Who did not dream Coming home after a long day and pressing just a few buttons to get a hot, home-cooked 3D-printed meal, courtesy of someone’s digital personal chef? This can make microwaves and conventional frozen TV dinners obsolete. Engineers at Columbia University are trying to make that idea a reality, and they have now figured out how to cook 3D-printed and authentic chicken layers at the same time, according to a recent study published in the NPJ Science of Food Journal. Of course, it’s not the equivalent of a Star Trek replicator, which can synthesize whole foods on demand, but it’s a start.
Kothar Hub Lipson runs the Creative Machine Lab at Columbia University, where the research was conducted. His team first introduced 3D printing of foodstuffs in 2007, using the Fab @ Home personalized fabrication system to create multi-material edible 3D objects with cab frosting, chocolate, processed cheese and peanut butter. However, commercial equipment capable of simultaneously printing and cooking food layers does not yet exist. There has been some research on how to cook food using lasers, and Lipson’s team thought it could be a promising way to explore further.
“We noticed that while printers can produce material for millimeter accuracy, there is no method of heating with the same degree of resolution,” said co-author Jonathan Blutinger. “Cooking is essential for the development of nutrition, taste and texture in many foods, and we wonder if we can create a method with lasers to properly control these properties.” They used a blue diode laser (5-10 watts) as the primary heating source but tested with near and mid-infrared lasers for comparison, as well as a conventional toaster oven.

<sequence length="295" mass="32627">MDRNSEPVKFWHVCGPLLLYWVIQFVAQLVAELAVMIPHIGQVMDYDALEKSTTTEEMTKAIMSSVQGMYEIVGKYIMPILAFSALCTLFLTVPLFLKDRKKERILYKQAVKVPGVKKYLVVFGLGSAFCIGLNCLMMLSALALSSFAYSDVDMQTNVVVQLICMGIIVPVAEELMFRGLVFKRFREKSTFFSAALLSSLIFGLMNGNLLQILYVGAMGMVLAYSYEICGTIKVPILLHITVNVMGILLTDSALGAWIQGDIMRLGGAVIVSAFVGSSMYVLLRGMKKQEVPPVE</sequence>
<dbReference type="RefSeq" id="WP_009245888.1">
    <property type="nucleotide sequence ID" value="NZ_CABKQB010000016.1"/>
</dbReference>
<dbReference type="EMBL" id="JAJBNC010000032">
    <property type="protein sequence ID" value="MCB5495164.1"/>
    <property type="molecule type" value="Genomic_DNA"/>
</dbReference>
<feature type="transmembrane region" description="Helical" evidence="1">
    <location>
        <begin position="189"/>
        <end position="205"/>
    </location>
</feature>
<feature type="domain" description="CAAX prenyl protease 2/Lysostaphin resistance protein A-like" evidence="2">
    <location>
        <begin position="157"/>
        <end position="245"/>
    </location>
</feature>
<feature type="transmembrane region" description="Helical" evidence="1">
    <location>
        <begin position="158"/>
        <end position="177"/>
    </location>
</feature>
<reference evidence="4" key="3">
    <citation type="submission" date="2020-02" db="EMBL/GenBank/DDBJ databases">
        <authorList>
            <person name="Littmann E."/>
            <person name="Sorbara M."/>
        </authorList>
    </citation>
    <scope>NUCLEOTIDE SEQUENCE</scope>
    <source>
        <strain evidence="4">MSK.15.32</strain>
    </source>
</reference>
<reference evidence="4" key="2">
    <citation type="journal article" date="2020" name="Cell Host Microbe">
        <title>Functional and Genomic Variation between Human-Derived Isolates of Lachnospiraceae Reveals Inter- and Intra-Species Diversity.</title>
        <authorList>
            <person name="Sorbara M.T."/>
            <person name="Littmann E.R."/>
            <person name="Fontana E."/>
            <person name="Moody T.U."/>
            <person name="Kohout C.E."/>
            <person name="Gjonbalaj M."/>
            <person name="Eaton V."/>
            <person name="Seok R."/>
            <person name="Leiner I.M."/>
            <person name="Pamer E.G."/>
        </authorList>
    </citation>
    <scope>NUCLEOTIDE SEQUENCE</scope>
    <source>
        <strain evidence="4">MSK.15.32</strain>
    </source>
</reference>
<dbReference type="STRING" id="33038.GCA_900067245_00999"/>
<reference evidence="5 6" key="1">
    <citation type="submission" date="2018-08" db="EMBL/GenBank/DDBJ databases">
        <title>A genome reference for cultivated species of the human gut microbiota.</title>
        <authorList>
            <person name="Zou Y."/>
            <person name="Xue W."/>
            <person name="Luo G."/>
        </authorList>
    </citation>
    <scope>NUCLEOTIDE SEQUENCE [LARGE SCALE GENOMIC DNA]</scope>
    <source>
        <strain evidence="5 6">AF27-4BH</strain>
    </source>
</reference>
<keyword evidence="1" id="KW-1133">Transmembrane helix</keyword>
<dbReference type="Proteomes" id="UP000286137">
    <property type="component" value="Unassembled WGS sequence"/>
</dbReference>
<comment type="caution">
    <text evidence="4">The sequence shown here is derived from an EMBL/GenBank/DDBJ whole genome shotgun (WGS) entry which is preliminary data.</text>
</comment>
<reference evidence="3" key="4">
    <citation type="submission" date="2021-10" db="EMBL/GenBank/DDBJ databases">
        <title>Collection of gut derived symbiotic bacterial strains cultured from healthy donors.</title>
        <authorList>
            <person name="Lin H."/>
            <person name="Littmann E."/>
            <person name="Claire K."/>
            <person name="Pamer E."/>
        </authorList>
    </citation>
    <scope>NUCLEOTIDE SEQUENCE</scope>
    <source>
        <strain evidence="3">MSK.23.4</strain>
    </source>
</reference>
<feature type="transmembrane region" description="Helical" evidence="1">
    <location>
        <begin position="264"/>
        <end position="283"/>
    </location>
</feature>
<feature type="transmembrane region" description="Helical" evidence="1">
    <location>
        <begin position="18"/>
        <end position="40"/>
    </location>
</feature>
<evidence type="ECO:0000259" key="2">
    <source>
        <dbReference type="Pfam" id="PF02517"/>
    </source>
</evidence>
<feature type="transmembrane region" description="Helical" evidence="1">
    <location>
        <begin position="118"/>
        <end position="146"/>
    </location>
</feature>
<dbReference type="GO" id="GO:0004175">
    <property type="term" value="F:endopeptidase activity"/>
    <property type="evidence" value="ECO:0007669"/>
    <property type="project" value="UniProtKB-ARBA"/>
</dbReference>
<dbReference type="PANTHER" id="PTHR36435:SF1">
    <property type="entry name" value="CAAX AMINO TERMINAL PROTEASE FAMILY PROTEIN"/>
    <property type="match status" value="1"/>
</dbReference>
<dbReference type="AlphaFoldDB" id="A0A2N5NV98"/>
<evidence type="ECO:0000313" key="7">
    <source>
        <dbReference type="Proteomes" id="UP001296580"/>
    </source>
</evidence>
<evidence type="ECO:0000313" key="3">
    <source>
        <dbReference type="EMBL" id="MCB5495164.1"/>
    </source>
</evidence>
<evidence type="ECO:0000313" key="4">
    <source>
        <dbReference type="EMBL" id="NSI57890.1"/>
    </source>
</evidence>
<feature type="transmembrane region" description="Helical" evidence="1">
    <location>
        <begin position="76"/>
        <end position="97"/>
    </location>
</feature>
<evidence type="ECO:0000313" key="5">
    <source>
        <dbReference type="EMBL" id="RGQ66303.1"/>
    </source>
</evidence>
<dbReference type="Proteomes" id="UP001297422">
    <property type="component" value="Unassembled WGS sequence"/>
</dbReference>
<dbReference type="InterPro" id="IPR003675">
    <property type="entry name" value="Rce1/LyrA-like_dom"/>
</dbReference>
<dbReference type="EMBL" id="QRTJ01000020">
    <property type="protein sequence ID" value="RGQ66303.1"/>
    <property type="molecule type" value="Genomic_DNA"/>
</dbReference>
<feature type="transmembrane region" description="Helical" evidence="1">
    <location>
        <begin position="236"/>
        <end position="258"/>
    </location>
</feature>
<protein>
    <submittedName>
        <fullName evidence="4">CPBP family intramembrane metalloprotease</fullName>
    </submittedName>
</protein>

Scientists bought raw chicken breast from a local convenience store and then refined it in a food processor to get a smooth, uniform consistency. They remove any tendons and do not cool the samples before re-packaging them in a 3D-printing syringe barrel. Cooking equipment uses a high-powered diode laser, a set of mirror galvanometers (electric current detectors that isolate light rays), custom 3D printing, laser shielding and a removable tray on which 3D-printed cooking is done.
“During the initial laser cooking, our laser diode was mounted on a 3D-printed fixture, but with the progress of testing, we were transformed into a setup where the laser was mounted vertically on the head of the extrusion mechanism,” the author writes. “This setup allows us to print and cook ingredients on the same machine.” They also tested how to cook printed chicken after sealing it in plastic packaging.
The results? Laser-cooked chicken retains twice as much moisture as conventional cooked chicken and it shrinks in half while maintaining the same flavor. But different types of lasers have given different results. The blue laser proved ideal for cooking chicken internally at the bottom of the surface, while infrared lasers were good at browning and broiling at the surface level. In the case of chickens in plastic packaging, the blue laser achieved slightly browning, but was more efficient in turning chickens brown through near-infrared laser packaging. The team was able to brown the surface of the packaged chicken in a pattern similar to the grill mark.